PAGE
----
Federal public lands account for 47% of the American West, and more than 90% of all federal land is found in the 11 westernmost states and Alaska. Between them, the U.S. Forest Service and Bureau of Land Management administer about 34% of the western landscape, including almost 85% of Nevada; more than 50% of Idaho, Oregon, and Utah; and more than 40% of the land in four other western states. The appropriate use, management, and ownership of these lands have been the subject of heated debate since they were first established, and the debate has anything but waned since President Trump took office.
Last March, the President and Congress eliminated the Bureau of Land Management’s “Planning 2.0” rule, which called for greater public participation, collaborative problem solving, and landscape-scale approaches to resource management. In August, Secretary of the Interior Ryan Zinke announced a major overhaul of plans to conserve the greater sage-grouse, plans that had been the product of an unprecedented collaborative process among federal and state governments. Perhaps these were byproducts of President Trump’s agenda for increased energy and natural resource development on federal lands, or maybe the motiviation was to limit public input into resource decisions. Either way, these and similar Trump Administration actions suggest it is time to rethink our approach to public participation and intergovernmental coordination in federal land management.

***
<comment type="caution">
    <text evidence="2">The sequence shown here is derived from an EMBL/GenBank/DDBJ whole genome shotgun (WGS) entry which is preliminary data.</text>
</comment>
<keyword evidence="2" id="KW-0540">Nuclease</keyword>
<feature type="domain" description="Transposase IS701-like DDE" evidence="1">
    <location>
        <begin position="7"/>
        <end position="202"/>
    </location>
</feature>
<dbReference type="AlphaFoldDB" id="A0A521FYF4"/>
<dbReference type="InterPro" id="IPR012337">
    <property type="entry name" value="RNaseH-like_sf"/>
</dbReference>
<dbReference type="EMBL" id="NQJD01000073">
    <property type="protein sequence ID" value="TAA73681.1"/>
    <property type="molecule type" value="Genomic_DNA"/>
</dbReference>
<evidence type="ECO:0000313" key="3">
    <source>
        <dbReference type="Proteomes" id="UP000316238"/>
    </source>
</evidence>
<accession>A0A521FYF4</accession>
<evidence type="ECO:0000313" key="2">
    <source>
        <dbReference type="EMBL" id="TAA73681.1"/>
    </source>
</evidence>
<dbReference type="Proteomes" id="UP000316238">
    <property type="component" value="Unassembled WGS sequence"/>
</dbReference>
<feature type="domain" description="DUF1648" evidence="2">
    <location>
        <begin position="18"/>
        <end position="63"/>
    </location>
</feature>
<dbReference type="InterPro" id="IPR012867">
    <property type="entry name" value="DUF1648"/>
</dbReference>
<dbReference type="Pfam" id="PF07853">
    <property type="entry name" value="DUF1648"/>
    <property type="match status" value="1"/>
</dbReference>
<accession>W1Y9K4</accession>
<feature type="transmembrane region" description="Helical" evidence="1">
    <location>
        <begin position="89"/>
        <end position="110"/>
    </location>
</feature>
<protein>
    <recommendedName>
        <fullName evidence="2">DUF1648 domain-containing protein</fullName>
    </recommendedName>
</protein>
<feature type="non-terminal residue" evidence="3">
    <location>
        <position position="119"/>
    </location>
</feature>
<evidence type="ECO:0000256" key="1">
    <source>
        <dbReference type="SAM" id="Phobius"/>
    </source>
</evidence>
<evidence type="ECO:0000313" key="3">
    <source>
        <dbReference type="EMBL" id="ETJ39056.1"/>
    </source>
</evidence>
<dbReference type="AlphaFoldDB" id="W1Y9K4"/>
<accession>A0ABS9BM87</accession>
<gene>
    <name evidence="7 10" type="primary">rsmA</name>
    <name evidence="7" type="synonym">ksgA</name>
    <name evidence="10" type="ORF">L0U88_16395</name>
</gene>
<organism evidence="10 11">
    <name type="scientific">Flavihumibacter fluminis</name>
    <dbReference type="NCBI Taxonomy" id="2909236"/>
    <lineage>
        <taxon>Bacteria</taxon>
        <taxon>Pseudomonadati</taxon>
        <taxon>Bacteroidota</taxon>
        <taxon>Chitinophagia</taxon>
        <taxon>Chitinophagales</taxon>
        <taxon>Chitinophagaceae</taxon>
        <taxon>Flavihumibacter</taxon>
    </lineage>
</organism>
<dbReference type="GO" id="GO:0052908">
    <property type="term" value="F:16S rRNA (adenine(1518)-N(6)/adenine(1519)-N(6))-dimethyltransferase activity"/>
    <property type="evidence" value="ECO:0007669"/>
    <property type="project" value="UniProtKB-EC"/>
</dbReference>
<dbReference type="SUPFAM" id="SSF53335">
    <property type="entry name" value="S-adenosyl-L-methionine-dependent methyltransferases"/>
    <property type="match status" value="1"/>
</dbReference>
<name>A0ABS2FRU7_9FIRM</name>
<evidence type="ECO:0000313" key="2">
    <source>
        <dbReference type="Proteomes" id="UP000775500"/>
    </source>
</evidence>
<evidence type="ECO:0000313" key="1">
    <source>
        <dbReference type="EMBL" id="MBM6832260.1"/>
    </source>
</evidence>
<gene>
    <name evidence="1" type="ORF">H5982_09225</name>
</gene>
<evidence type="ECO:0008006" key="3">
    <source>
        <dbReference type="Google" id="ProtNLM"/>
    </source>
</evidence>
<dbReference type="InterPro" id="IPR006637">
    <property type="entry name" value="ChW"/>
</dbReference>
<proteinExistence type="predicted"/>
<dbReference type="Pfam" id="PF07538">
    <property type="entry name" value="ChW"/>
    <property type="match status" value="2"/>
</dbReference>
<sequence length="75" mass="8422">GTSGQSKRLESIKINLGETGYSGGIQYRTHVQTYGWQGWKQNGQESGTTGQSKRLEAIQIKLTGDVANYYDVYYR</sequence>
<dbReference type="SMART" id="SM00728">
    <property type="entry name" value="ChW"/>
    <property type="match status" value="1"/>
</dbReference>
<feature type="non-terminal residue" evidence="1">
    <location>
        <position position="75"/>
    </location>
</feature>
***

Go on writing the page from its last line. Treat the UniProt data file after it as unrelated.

Fortunately, writes Matthew McKinney in Whither Public Participation in Federal Land Management?, “there are a number of innovative and effective efforts in shared problem solving emerging organically across the landscape.” In most cases, these “homegrown forums” are intended “to supplement, not replace, formal decisionmaking systems” and “allow the formal decisionmaking processes to work better.” According to McKinney, supplemental civic enagement can inform the formal decision process, reduce the amount and intensity of conflict, and help generate durable solutions that can be implemented on the ground. The challenge, he explains, is how to move away from our current, conventional participation approach toward one that puts a premium on collaboration and shared problem solving.
McKinney offers two general strategies for meeting this challenge. The first is fostering innovations within the existing legal and institutional system: newer approaches such as the Collaborative Forest Landscape Restoration Program and the U.S. Forest Service’s 2012 Planning Rule “represent a promising trend in public land management.” The second is to experiment with alternatives to the established decisionmaking system. Such experiments “recognize the value of sharing responsibility to solve public land problems, not by shifting who owns federal lands, but by working together across political, jurisdictional, and other boundaries.”
In the end, says McKinney, “Democracy is a work in progress, and any and all innovations and experiments to improve the process of public participation and shared problem solving in federal land management should be welcome. A diversity of approaches, bottom-up and top-down, is most likely to foster a healthy, high-functioning ‘ecology of governance.’”
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